In the latest half-year reports released by both Wesfarmers Ltd (ASX: WES) and Woolworths Limited (ASX: WOW), eagle-eyed readers might have spotted significant declines in petrol volumes (number of litres sold) at both companies.

Although petrol makes up a small portion of company earnings, continued earnings declines are concerning because both Woolies and Wesfarmers continue to open new petrol outlets, potentially pouring valuable funds into weak opportunities.

(For more information on the decline in petrol volumes you can read my earlier article here).

There are several things you need to know about the decline:

  1. Return on Equity (ROE)

This essentially means how much money you make back on an investment. If I put my savings in the bank, I’m essentially making around 2-3% ROE, depending on the interest rate of my savings account.

In return for the higher risk of investing in shares, investors expect a higher return on equity. With Woolworths and Wesfarmers opening numerous new petrol stations despite the total size of the petrol market growing 2.1% between 2010 and 2012, shareholders are likely to see a shrinking return on equity.

At 2.1% growth every two years, Woolies and Wesfarmers are literally better off keeping their money in the bank – but the situation is not that simple, as you will see below.

  1. Competition

Woolworths and Wesfarmers have been playing a giant game of chess for years now, each trying to outdo the other with store locations.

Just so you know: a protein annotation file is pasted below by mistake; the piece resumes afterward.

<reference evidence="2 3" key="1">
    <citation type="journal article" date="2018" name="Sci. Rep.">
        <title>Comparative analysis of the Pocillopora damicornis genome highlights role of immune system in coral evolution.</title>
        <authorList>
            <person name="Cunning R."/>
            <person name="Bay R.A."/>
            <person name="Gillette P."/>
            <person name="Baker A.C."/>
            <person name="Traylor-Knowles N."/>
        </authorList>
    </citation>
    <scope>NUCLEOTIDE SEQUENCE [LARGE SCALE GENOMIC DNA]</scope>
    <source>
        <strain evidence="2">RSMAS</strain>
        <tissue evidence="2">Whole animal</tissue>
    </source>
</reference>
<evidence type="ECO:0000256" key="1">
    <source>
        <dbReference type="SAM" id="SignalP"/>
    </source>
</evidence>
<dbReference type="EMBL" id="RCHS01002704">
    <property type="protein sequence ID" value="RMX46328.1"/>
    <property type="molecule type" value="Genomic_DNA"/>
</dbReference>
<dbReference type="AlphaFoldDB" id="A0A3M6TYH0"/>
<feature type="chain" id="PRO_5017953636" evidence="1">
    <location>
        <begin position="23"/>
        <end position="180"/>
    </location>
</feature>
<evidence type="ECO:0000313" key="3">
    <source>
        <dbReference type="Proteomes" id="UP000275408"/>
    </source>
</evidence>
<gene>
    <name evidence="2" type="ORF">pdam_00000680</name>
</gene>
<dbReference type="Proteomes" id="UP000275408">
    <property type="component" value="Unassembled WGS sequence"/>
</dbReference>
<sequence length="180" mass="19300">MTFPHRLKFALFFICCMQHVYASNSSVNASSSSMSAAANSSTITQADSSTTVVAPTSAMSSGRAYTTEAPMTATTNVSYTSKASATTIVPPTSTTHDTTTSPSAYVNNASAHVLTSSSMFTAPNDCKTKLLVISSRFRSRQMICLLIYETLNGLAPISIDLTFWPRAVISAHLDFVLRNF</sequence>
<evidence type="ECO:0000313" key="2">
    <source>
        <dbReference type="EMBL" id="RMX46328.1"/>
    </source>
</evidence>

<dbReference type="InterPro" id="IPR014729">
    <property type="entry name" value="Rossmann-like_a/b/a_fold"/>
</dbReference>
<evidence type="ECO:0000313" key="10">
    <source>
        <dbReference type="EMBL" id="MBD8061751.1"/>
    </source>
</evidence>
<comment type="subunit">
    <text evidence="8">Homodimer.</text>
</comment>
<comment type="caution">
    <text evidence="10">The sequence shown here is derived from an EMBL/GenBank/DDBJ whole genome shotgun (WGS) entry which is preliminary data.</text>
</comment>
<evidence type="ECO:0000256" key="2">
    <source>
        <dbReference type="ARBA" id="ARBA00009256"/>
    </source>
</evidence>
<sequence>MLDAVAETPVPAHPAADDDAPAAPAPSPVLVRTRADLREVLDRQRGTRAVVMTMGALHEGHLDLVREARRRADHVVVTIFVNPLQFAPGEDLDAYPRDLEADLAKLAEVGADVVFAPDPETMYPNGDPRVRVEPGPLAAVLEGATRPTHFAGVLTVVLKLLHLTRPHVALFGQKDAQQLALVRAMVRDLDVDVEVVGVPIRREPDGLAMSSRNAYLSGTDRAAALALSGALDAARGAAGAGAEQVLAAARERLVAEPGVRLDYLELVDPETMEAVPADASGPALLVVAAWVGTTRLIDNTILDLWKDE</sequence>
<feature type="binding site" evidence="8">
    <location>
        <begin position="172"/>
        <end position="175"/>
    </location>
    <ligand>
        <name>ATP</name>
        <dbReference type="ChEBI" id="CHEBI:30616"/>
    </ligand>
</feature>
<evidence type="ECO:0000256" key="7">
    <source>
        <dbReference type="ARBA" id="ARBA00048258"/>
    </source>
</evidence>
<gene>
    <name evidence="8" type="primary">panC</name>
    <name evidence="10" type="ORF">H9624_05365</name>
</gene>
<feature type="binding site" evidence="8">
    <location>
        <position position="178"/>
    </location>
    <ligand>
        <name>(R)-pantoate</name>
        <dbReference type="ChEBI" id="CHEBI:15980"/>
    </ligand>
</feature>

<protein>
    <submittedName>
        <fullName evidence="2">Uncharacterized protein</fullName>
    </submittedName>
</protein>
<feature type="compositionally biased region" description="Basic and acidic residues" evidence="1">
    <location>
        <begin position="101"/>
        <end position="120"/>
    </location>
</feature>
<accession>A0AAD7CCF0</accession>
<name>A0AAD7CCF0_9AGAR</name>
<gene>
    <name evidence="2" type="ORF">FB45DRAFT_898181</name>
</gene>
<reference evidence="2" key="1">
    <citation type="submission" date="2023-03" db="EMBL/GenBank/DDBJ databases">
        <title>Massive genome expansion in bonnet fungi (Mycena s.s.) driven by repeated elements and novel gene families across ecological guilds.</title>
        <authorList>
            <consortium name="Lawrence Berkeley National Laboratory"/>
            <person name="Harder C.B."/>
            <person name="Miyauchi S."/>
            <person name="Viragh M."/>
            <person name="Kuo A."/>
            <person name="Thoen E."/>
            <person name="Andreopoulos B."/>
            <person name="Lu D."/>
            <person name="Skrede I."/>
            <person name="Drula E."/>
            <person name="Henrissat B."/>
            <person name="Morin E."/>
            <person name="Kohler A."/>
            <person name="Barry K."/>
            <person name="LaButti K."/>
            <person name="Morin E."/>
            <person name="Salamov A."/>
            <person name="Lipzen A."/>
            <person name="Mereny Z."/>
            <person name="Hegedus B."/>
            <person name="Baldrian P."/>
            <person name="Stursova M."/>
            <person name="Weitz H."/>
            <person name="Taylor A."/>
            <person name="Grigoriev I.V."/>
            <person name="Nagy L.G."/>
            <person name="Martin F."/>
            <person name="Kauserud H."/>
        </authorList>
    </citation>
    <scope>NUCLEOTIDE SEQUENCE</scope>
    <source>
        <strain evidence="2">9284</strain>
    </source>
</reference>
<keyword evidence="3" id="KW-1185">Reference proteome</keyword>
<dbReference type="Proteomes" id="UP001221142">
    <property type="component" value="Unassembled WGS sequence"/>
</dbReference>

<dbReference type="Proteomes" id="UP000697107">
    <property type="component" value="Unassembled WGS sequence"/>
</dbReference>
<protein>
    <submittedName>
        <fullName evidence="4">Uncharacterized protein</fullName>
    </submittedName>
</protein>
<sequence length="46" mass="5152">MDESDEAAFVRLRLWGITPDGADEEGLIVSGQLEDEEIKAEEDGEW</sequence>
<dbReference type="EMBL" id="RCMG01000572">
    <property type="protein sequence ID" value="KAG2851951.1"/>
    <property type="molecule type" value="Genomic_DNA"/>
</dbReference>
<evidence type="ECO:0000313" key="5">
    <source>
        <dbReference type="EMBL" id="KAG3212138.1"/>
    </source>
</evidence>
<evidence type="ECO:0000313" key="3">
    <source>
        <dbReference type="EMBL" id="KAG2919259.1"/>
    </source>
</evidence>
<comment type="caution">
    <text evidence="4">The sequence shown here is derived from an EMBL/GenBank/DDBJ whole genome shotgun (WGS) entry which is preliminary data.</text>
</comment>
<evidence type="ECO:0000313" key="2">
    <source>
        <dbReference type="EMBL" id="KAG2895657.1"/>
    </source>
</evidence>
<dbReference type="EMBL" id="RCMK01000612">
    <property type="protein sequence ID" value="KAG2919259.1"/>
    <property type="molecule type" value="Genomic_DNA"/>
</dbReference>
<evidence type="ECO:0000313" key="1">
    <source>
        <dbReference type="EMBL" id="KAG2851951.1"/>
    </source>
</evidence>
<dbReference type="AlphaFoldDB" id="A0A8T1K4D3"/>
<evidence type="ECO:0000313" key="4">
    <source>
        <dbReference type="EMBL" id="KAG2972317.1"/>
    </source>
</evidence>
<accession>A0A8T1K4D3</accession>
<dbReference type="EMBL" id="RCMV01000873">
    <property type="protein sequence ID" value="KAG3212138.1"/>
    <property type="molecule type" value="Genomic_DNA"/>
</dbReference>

Essentially each company appears to be trying to ‘checkmate’ the other by ensuring that neither can derive advantage from having the only hardware or grocery store in that location.

In fact fellow writer Mike King wrote that the growth in supermarket store numbers was potentially unsustainable in his article, here.

That goes double for petrol outlets, with Coles opening 12 new sites (for a total of 652) and Woolworths opening 49 (total of ~551) in the first half of 2015.

Woolworths was previously way ahead in the number of outlets, but changes to their alliance with Caltex Australia Limited (ASX: CTX) drastically reduced the number of Woolworths-operated sites.

  1. Convenience

Despite the potential for shrinking return on equity, both Woolworths and Wesfarmers are seeing decent growth in ‘convenience’ (non-fuel) earnings from their petrol outlets, and continued investment in these stores appears to be an attempt to increase total earnings through volume.

It might work, if enough convenience items can be sold to make wearing the continued declines in petrol volumes worthwhile. After all, cars aren’t going away any time soon.

To sum up, Woolworths and Wesfarmers appear to be opening new stores in order to check-mate their opposite number, whilst simultaneously hoping to increase convenience earnings enough to make it worthwhile and perhaps achieve an ‘economy of scale’ with the sales.

In doing so, they’re running the risk of seeing declining returns on equity, as the size of the total Australian fuel market (and logically the number of trips to the petrol station) is fairly stagnant.

Time will tell whether their strategy works or not, but with such tight competition forcing both companies to eke out fractions of a percent improvement in their businesses, it will be interesting to see how long heavily declining petrol volumes are tolerated.

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